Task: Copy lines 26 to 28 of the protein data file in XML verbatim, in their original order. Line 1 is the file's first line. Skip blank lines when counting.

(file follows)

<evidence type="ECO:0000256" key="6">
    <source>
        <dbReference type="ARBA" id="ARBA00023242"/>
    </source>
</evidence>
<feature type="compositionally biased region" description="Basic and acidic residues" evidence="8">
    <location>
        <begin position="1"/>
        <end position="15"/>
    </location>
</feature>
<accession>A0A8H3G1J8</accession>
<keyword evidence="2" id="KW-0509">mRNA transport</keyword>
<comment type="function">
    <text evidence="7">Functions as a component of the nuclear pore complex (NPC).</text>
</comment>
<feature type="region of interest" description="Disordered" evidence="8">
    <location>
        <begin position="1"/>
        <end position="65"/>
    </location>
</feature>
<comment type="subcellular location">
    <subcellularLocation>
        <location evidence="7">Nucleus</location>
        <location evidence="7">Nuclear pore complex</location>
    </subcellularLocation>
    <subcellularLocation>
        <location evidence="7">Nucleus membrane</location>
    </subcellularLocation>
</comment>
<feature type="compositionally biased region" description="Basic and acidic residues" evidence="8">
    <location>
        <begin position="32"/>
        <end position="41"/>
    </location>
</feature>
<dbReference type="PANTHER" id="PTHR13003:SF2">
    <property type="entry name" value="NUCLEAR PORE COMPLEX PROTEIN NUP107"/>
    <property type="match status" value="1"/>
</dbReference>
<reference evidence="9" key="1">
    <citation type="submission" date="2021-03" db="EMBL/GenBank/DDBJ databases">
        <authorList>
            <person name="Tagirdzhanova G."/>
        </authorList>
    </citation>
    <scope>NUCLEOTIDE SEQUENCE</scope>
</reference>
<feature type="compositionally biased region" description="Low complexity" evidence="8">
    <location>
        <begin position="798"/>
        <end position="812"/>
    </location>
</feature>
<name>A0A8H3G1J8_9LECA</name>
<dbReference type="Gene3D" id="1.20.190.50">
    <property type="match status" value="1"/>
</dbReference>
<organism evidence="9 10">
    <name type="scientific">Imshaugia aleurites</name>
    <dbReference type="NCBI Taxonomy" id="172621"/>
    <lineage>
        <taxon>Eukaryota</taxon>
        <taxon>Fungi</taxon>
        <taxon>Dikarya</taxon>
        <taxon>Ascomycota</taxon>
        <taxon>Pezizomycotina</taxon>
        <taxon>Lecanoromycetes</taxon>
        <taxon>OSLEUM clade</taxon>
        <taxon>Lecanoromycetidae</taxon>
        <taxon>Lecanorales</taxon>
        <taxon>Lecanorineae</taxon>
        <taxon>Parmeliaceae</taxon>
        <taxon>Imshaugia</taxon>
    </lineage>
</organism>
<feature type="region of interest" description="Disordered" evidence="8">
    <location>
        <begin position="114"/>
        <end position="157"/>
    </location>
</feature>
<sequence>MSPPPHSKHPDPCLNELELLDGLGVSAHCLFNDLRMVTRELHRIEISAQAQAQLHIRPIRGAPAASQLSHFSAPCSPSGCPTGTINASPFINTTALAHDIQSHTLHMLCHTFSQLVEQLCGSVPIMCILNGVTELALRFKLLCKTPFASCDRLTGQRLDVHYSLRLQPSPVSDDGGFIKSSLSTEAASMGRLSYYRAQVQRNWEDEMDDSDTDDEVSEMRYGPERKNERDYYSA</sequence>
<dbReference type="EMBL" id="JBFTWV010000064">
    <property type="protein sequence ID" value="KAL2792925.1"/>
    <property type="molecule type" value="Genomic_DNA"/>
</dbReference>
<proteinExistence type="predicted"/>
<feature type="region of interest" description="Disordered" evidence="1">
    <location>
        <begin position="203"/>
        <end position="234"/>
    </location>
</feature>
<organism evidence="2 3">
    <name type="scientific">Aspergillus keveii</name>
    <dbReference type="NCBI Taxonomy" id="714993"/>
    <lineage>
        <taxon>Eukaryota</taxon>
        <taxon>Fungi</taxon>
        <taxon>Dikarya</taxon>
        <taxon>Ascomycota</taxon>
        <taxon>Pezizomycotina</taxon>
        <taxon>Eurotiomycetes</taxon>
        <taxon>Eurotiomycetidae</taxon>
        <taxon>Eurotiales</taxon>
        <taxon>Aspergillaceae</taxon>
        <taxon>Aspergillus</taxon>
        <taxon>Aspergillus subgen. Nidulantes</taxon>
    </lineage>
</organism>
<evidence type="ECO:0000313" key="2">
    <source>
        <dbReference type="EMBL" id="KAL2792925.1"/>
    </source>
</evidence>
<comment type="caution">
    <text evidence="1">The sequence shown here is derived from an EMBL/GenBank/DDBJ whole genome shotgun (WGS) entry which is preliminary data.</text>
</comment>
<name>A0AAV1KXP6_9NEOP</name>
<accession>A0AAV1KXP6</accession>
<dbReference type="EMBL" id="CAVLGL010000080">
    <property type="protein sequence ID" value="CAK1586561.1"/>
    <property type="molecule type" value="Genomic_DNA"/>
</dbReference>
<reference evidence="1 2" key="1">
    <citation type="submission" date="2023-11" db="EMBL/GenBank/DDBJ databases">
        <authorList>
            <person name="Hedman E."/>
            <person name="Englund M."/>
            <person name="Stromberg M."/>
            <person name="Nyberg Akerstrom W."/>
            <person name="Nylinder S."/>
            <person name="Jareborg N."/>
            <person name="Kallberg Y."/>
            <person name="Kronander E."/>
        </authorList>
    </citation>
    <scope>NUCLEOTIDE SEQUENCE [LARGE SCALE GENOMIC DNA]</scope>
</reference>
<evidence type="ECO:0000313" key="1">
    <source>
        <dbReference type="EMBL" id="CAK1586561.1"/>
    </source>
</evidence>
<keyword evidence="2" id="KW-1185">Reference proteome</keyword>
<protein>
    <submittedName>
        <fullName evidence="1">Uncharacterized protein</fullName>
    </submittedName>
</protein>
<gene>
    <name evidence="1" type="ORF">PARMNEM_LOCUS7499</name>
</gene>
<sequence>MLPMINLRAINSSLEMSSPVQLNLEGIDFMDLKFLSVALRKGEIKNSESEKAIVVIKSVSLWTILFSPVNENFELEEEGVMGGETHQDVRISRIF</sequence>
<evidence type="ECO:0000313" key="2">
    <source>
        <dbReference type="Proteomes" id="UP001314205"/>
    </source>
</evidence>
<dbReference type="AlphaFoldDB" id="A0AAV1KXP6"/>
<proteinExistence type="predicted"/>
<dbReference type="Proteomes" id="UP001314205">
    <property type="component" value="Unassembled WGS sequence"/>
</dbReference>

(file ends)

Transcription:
        <location evidence="7">Nuclear pore complex</location>
    </subcellularLocation>
    <subcellularLocation>